"Ready for dinner"
The calls for a boycott against Mel Gibson began days before RadarOnline finally released, on Friday, that damning audio purportedly of him telling girlfriend Oksana Grigorieva that “You look like a fucking bitch in heat. And if you get raped by a pack of niggers it will be your fault.” They came before Radar released, on Monday, more audio allegedly of him, screaming like a loon, when she accused him of hitting her, that “You know what, you fucking deserved it!… I’ll fucking put you in the rose garden, you cunt.”
President of the Los Angeles Urban Policy Institute Earl Ofari Hutchinson had already called for boycotting Gibson earlier this month, as had women’s blogs like Radical Profeminist. And Tablet magazine noted back in January that Jewish groups, still smarting from his anti-Semitic remarks following his 2006 arrest, had the same idea of staying away in droves from his last movie, “Edge of Darkness.”
What is the public to do with an Academy Award-winning A-list movie star with lengthy record of severe antagonism toward Jewish people, African-Americans, women and, lest we forget, gay people? Or a popular young singer who gets arrested on felony battery charges? Or a brilliant director who sexually assaulted a teenage girl?
It’s one thing to avoid works we find offensive, to decide that an Eminem song or “The Killer Inside Me” is not where we’re going to throw our money. But what about when the work doesn’t directly relate to the messed-up person behind it? When artists do terrible things, are we uniformly obliged to, as Jezebel declared of Gibson Monday, put them on “the Do Not Support List”? Nearly 130 years after his death, after all, audiences are still protesting performances of the music of Richard Wagner, whose anti-Semitism was legendary.
The level of shunning we’re willing to put in seems to have everything to do with how fond we are of the work. It’s easy to just say no to Michael Richards, whose 2006 racial epithet-strewn tirade to a heckler all but killed his career. How great had his post-sitcom stand-up act been going anyway? Yet Charlie Sheen has been able to rack up a long history of violence and still be the most highly paid man on prime time.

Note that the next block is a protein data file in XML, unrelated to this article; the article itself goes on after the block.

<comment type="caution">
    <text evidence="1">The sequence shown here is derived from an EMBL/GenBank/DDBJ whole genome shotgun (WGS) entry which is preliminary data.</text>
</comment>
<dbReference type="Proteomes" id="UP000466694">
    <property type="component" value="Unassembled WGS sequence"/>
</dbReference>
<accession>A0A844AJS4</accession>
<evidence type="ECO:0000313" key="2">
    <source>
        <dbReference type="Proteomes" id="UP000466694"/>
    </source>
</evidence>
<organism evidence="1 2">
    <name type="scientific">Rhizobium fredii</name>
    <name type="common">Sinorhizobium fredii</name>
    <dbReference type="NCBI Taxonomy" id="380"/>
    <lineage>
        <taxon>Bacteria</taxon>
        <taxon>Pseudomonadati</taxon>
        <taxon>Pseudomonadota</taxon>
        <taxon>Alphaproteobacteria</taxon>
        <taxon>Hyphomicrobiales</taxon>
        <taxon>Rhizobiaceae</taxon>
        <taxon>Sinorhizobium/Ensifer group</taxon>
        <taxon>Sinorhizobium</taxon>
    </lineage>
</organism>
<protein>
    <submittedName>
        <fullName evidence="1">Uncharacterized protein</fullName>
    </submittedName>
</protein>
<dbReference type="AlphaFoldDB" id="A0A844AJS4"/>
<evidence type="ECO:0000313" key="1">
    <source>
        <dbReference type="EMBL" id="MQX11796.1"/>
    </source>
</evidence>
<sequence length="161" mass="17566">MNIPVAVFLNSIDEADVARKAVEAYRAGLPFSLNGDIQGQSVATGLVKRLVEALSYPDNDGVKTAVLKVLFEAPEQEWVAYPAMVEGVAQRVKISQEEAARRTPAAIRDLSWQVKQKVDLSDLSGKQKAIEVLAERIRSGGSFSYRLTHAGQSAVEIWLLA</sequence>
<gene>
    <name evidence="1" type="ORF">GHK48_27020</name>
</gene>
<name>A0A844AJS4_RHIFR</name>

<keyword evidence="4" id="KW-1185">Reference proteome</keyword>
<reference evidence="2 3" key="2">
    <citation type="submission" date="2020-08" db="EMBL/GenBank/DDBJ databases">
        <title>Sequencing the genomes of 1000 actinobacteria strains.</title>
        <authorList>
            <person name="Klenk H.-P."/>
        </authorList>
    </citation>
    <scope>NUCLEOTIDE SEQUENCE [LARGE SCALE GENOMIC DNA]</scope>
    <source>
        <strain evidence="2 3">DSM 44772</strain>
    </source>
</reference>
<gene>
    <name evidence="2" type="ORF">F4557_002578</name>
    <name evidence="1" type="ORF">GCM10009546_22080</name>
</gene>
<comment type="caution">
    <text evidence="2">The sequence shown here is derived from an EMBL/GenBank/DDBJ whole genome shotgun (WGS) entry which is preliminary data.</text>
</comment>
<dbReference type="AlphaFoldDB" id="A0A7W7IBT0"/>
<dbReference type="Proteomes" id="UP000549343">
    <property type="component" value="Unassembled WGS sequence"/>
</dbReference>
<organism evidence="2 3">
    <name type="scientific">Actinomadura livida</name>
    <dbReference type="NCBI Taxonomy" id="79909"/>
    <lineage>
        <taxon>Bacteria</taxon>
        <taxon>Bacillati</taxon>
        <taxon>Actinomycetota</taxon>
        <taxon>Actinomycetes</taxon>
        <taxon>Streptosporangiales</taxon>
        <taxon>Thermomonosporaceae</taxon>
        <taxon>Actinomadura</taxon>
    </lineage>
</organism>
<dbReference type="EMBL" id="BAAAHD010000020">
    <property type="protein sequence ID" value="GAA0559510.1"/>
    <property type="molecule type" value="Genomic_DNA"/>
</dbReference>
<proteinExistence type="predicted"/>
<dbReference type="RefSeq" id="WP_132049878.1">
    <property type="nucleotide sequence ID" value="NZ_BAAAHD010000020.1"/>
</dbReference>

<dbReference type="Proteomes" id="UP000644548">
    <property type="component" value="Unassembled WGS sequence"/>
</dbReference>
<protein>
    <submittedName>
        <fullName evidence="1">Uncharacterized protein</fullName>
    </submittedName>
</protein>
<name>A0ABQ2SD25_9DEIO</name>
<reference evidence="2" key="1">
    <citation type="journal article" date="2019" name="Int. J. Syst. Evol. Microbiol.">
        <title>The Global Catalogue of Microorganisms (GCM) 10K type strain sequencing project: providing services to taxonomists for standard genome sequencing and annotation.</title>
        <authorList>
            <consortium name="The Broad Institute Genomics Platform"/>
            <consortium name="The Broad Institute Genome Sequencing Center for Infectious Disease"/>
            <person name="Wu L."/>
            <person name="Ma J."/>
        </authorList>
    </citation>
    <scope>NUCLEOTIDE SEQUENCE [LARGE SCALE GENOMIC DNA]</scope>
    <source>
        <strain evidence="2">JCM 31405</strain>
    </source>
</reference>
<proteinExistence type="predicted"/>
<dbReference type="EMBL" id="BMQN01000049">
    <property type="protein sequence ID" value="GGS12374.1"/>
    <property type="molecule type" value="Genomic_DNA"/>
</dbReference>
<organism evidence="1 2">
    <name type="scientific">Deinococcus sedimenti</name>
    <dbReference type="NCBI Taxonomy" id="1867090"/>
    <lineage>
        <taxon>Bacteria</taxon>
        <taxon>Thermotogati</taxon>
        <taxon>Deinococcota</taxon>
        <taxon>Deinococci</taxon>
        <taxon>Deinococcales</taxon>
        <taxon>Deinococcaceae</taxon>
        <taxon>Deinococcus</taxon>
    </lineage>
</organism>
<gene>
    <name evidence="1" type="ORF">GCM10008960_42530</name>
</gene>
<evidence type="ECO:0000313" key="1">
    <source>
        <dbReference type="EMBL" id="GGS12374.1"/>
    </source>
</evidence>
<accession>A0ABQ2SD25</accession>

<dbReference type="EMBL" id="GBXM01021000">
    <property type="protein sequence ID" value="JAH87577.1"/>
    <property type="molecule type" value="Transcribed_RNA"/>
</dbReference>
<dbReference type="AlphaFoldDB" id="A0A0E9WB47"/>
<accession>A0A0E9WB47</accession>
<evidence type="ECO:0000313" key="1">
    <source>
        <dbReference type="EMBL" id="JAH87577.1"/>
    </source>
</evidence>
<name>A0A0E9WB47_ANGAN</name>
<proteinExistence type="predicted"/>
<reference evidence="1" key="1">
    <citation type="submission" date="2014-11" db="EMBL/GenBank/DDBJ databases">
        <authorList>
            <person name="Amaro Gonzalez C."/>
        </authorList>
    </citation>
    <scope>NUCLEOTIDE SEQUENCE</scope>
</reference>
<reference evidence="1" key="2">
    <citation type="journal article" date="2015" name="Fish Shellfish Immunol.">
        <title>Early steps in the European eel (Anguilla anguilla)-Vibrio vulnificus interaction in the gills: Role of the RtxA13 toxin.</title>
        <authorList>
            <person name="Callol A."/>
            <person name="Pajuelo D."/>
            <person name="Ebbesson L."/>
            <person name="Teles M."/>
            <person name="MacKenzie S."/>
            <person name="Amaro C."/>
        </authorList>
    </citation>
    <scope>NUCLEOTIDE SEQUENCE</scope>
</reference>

Which brings us to Gibson. As he finds himself the focus of a domestic violence investigation and dumped by his agency, William Morris, entertainment pundits are falling over themselves to speculate whether his career is kaput. He’s certainly reeking of all kinds of poison today, but we may have to wait until his next starring vehicle, the unfortunately named “The Beaver,” comes out to know for sure. The unorthodox comedy, directed by and co-starring Jodie Foster, casts Gibson as a man with a weirdly close relationship with a hand puppet. It was originally slated for later this year but is now in limbo.
If film fans still revere “Gallipoli” and “The Year of Living Dangerously,” it’s not exactly a statement of support for Gibson’s current career path as a hate-filled dick. And it’s no great challenge to look at his films of the past several years and nobly decree that if he’s got another “What Women Want” or “Signs” in him, we’re skipping it. Take that! But what happens if “The Beaver,” with its much-buzzed-about screenplay, is great? Do we stay away, despite the long list of non-abusive people who worked on it as well? Do we say, screw you, pal, after all the subhuman stuff you’ve pulled, no one should ever fork over a dime for anything with your name on it ever again? Is this the moment, after years of his bullshit, we finally say, Mel Gibson, you don’t get to be a movie star anymore?
And yet, people still go to Wagner operas. They see “The Ghost Writer” and download Chris Brown’s “Run It!” and play convicted killer Phil Spector’s Christmas album. I do too. I don’t want to give my money to support people who disgust me, but I don’t kid myself that being a disgusting person drains that person’s work of its artistic merit. Talent isn’t relative to goodness. So in the speculating over whether Gibson can save his career, the answer seems to be not in whether he can atone for his spectacularly horrible behavior, but whether he can still make a good movie.